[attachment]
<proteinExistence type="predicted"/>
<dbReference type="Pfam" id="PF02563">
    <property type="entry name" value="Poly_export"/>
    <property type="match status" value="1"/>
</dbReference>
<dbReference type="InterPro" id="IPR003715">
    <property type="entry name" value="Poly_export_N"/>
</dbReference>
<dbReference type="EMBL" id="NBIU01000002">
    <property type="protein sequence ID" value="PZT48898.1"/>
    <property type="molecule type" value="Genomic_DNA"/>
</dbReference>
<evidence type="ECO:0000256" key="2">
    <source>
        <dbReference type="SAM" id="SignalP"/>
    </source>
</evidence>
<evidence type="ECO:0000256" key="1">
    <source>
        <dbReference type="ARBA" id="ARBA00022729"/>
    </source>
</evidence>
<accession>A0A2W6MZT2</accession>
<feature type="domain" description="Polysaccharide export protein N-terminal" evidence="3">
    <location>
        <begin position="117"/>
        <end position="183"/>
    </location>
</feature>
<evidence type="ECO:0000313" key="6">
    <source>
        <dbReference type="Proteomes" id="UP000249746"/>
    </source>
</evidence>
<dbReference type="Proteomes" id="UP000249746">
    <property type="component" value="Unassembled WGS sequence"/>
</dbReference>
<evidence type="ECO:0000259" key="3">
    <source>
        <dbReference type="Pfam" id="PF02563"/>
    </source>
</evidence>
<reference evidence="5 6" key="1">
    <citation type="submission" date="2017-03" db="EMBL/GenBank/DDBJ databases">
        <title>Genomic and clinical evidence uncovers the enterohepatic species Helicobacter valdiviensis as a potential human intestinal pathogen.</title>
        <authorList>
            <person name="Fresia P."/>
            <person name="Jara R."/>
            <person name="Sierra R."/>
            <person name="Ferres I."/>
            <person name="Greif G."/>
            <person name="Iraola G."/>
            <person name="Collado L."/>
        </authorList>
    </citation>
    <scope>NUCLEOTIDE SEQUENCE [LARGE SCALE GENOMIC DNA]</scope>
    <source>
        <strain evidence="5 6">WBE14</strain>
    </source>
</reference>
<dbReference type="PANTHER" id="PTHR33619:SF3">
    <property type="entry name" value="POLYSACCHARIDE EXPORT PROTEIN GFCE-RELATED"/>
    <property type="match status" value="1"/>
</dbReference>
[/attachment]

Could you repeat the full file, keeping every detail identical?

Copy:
<proteinExistence type="predicted"/>
<dbReference type="Pfam" id="PF02563">
    <property type="entry name" value="Poly_export"/>
    <property type="match status" value="1"/>
</dbReference>
<dbReference type="InterPro" id="IPR003715">
    <property type="entry name" value="Poly_export_N"/>
</dbReference>
<dbReference type="EMBL" id="NBIU01000002">
    <property type="protein sequence ID" value="PZT48898.1"/>
    <property type="molecule type" value="Genomic_DNA"/>
</dbReference>
<evidence type="ECO:0000256" key="2">
    <source>
        <dbReference type="SAM" id="SignalP"/>
    </source>
</evidence>
<evidence type="ECO:0000256" key="1">
    <source>
        <dbReference type="ARBA" id="ARBA00022729"/>
    </source>
</evidence>
<accession>A0A2W6MZT2</accession>
<feature type="domain" description="Polysaccharide export protein N-terminal" evidence="3">
    <location>
        <begin position="117"/>
        <end position="183"/>
    </location>
</feature>
<evidence type="ECO:0000313" key="6">
    <source>
        <dbReference type="Proteomes" id="UP000249746"/>
    </source>
</evidence>
<dbReference type="Proteomes" id="UP000249746">
    <property type="component" value="Unassembled WGS sequence"/>
</dbReference>
<evidence type="ECO:0000259" key="3">
    <source>
        <dbReference type="Pfam" id="PF02563"/>
    </source>
</evidence>
<reference evidence="5 6" key="1">
    <citation type="submission" date="2017-03" db="EMBL/GenBank/DDBJ databases">
        <title>Genomic and clinical evidence uncovers the enterohepatic species Helicobacter valdiviensis as a potential human intestinal pathogen.</title>
        <authorList>
            <person name="Fresia P."/>
            <person name="Jara R."/>
            <person name="Sierra R."/>
            <person name="Ferres I."/>
            <person name="Greif G."/>
            <person name="Iraola G."/>
            <person name="Collado L."/>
        </authorList>
    </citation>
    <scope>NUCLEOTIDE SEQUENCE [LARGE SCALE GENOMIC DNA]</scope>
    <source>
        <strain evidence="5 6">WBE14</strain>
    </source>
</reference>
<dbReference type="PANTHER" id="PTHR33619:SF3">
    <property type="entry name" value="POLYSACCHARIDE EXPORT PROTEIN GFCE-RELATED"/>
    <property type="match status" value="1"/>
</dbReference>